November 15, 2005
By BENEDICT CAREY
His mother in Ireland is entirely unaware of his international reputation, as far as he can tell. His neighbors in the hamlet of Porthaethwy, on an island off the coast of Wales, are equally oblivious, or indifferent. His wife, who knows too well the furor he has caused, says simply, "How could you be right and everyone else wrong?"
Dr. David Healy, a psychiatrist at the University of Cardiff and a vocal critic of his profession's overselling of psychiatric drugs, has achieved a rare kind of scientific celebrity: he is internationally known as both a scholar and a pariah.
In 1997 he established himself as a leading historian of modern psychiatry with the book "The Antidepressant Era." Around the same time, he became more prominent for insisting in news media interviews and scientific papers that antidepressants could increase the risk of suicide, an unpopular position among his psychiatric colleagues, most of whom denied any link. By 2004, British and American drug regulators, responding in part to Dr. Healy and other critics, issued strong warnings that the drugs could cause suicidal thinking and behavior in some children and adolescents.
But Dr. Healy went still further, accusing academic psychiatry of being complicit, wittingly or not, with the pharmaceutical industry in portraying many drugs as more effective and safer than the data showed.
He regularly gets invitations to lecture around the world. But virtually none of his colleagues publicly take his side, at least not in North America.
"It's strange. I don't even know about friends, what they think about me," Dr. Healy said in New York, as he waited for a flight after giving a lecture at Columbia. "You don't really know who you can trust."
Because of his controversial views, Dr. Healy has lost at least one job opportunity, at the University of Toronto in 2001. In some circles, his name has become so radioactive that it shuts down discussion altogether.
"People have called it the Healy effect," said Dr. Jane Garland, chief of the Mood and Anxiety Disorders Clinic at British Columbia Children's Hospital in Vancouver, who shares some of Dr. Healy's concerns about drug risks. "If you even raise the same issues he does, you're classified as being with David Healy and that makes people very reluctant to talk. He has become very isolated."
Some colleagues have called him reckless, a false martyr whose grandstanding in the news media has driven away patients who need help. But they cannot dismiss him entirely. And for those who wish to understand what it takes to defy a scientific fraternity without entirely losing one's standing - or nerve - he has become a case study.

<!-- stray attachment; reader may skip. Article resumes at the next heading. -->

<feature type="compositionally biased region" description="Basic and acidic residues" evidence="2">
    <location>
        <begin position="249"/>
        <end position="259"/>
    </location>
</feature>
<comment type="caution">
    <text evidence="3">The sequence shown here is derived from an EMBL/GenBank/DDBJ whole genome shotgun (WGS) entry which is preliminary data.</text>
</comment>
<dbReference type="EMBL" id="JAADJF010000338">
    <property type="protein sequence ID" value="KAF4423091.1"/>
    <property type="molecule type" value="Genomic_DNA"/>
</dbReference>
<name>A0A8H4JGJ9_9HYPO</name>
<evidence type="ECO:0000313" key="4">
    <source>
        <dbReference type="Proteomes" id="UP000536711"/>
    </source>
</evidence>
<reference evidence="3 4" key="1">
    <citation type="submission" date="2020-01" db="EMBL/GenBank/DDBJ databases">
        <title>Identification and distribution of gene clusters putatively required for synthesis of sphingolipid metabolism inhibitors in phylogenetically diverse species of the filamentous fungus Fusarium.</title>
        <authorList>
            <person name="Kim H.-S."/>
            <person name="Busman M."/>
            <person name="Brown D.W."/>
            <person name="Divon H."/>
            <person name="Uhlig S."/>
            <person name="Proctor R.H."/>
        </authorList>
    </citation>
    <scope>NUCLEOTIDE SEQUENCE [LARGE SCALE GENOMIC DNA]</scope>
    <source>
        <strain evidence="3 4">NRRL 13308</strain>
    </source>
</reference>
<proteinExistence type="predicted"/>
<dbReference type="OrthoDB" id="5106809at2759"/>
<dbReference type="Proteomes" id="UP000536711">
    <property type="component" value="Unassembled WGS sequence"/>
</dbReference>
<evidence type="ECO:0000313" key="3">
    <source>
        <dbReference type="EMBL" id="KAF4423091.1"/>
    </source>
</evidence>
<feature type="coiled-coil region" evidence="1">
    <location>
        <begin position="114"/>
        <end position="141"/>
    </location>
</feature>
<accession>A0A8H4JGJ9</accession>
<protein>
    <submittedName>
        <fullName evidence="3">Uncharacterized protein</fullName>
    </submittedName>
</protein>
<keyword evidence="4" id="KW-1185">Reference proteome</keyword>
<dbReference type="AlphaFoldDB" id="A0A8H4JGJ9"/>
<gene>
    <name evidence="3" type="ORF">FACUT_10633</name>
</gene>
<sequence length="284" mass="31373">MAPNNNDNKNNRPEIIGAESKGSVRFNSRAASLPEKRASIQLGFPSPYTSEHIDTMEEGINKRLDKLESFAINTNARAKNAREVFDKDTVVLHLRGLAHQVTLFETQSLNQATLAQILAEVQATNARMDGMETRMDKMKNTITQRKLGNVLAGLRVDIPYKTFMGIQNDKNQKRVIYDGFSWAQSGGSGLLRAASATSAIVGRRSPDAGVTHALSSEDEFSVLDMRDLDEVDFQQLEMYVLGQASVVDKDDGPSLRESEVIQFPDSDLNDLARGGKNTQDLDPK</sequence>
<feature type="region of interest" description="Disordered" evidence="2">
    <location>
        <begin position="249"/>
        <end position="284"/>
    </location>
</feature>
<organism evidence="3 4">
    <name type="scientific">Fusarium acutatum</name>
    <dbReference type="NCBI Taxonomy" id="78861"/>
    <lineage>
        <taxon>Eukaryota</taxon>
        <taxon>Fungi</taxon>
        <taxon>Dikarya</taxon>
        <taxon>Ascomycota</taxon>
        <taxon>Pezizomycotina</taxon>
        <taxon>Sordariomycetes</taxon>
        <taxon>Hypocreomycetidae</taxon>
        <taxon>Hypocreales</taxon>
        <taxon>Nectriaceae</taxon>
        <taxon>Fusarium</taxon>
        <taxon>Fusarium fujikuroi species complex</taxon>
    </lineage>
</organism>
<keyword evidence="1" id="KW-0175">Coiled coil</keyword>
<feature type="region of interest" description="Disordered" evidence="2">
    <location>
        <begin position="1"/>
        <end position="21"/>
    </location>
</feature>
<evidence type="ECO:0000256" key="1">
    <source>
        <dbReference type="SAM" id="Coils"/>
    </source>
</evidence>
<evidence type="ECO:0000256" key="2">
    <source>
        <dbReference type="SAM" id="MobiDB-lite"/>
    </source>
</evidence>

Self-effacing on the surface, so soft-spoken he is sometimes barely audible, Dr. Healy, 51, seems far too agreeable to be a rabble-rouser. He acknowledges that antidepressants often work well, and he prescribes them in his own practice. He has consulted with drug makers, considers himself a part of the psychiatric establishment, and says that at least initially, he had no interest in shaking up the status quo.
But when challenged, his voice quickens and his tone hardens.
"He has this humility, maybe it's a family thing, but intellectually, I think he enjoys a duel," said Vera Sharav, a patient advocate who is president of the Alliance for Human Research Protection and a close ally. "And he has been stabbed in the back so often he just won't back down."
In a pretrial hearing several years ago, for a suit against Pfizer, maker of the antidepressant Zoloft, Dr. John Davis, a psychiatrist at the University of Illinois at Chicago, took issue with Dr. Healy's testimony.
"The lawyers on both sides were very skillful, very smart," Dr. Davis said, "but in the middle of my presentation - it wasn't a court trial, but a hearing - Dr. Healy got so incensed he got up, edged the plaintiff's lawyer out of the way and cross-examined me himself." Dr. Healy, he said, "couldn't sit there and let someone else do it; he wanted to come for me directly." But Dr. Davis, who does not himself accept drug company money, said he still respected Dr. Healy as a researcher.
Betrayals - small and large - seem to fuel Dr. Healy's sense of mission. In New York several years ago, while poring through Pfizer documents, he found a handwritten note that described a conversation between a drug company employee and an old friend and colleague. Its subject was "the Healy problem."
Dr. Healy froze, he recalled. He had gone to school with this psychiatrist, had known him for 20 years. When he called his friend to ask about the note, he said, the other psychiatrist shrugged it off.
Through freedom of information requests and other methods, Dr. Healy has hoarded a variety of e-mail messages and other correspondence on "the Healy problem." He hands out copies at talks as evidence of a whisper campaign that he said started in the late 1990's, after he testified on behalf of plaintiffs suing Eli Lilly, maker of Prozac.
"After that I was no longer invited to speak at professional association events, and I started seeing these things written about me," he said.